Playful dolphins are a popular attraction and several species can be spotted passing through Orkney in the summer months. These include Risso’s dolphin, the Atlantic white-sided dolphin, white-beaked dolphins and the common dolphin. Dolphins have just one calf after a ten or 11 month pregnancy, depending on the species.
The white-beaked dolphin (Lagenorhynchus albirostris) is one of the most commonly seen dolphins around Orkney. It grows to around 2.5-2.7 metres at adulthood. It is characterised by its short thick creamy-white beak and curved dorsal fin. White-beaked dolphins are acrobatic and social animals which frequently ride on the bow wave of high-speed boats and jump clear of the sea's surface. The dolphin may easily be misidentified as the Atlantic white-sided dolphin, although the white-beaked is more common here. The white-beaked dolphin is also typically larger, and does not have yellow streaks on its side.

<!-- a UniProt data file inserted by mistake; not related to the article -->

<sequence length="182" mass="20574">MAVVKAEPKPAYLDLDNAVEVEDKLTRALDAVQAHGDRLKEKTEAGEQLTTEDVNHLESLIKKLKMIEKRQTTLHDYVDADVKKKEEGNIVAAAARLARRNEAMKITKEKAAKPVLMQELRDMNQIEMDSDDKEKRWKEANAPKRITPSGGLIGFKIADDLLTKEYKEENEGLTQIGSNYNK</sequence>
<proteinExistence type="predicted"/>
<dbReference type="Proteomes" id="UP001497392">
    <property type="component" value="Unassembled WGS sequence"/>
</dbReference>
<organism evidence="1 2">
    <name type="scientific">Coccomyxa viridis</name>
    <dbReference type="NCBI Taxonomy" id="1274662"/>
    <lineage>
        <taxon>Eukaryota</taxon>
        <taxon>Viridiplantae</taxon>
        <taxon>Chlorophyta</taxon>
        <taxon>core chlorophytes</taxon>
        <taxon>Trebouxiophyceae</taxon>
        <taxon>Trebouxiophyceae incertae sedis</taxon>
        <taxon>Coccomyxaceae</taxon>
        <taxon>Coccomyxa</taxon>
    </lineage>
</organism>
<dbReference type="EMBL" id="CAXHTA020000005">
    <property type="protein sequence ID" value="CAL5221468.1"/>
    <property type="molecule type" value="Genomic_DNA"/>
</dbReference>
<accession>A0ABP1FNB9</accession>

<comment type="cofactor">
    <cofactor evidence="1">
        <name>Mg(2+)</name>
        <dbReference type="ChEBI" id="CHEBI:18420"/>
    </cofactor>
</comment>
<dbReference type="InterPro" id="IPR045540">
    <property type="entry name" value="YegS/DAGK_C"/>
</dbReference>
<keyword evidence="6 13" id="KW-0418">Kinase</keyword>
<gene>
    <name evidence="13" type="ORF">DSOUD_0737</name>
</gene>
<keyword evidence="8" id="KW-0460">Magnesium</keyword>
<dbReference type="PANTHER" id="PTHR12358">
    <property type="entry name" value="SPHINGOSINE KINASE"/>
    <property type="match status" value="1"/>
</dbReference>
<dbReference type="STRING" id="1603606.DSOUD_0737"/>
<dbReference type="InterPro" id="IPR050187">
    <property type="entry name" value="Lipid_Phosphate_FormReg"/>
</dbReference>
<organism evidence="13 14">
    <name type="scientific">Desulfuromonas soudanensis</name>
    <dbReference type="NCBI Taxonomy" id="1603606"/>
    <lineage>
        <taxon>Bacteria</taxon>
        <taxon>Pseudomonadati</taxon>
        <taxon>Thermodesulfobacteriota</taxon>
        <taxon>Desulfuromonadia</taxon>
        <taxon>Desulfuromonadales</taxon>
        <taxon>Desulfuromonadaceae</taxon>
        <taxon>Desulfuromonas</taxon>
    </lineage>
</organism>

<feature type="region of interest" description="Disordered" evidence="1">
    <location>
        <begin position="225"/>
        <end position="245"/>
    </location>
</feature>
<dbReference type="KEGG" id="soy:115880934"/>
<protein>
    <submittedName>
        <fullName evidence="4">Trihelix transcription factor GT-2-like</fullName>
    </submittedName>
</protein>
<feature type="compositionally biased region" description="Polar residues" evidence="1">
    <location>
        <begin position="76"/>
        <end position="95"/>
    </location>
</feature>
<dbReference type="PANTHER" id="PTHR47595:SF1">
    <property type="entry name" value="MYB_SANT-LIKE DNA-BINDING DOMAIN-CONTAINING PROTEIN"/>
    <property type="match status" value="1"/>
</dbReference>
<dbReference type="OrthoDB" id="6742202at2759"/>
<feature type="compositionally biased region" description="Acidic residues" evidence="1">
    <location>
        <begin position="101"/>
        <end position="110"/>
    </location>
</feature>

The Atlantic white-sided dolphin is common offshore in deep Atlantic waters around Scandinavian and Nordic countries, Orkney, Shetland and the north of Scotland. On the small side, at up to 2.8m, it has a sloping head and short thick beak. It has a large sickle-shaped dorsal fin. They often breach and sometimes bow-ride. Uniquely amongst dolphins it has a yellow patch behind its dorsal fin.
Risso’s dolphin has frequently been seen around Orkney. Larger than the white-beaked dolphin, at up to 3.8m in length, it has a tall sickle-shaped fin, a blunt rounded head and no beak. This type of dolphin is distributed from Orkney down to the Mediterranean in small numbers and visits here between May and September. It is the kind used in marine parks for displays. Recent sightings include Eynhallow, Birsay and South Ronaldsay.
The short-beaked common dolphin is one of the most playful and often breaches. It is found in the Atlantic off Orkney and Scotland with sightings all year round but mostly between July and October. Seen recently in Hoxa Sound between South Ronaldsay and Flotta, it is up to 2.6m long, has a long slender beak, sometimes tipped white and a distinctive hourglass pattern of tan on lower flanks with a grey back. It lives in large groups.
The bottlenose dolphin is extremely rare in Orkney but it has been sighted recently east of the island of Shapinsay.
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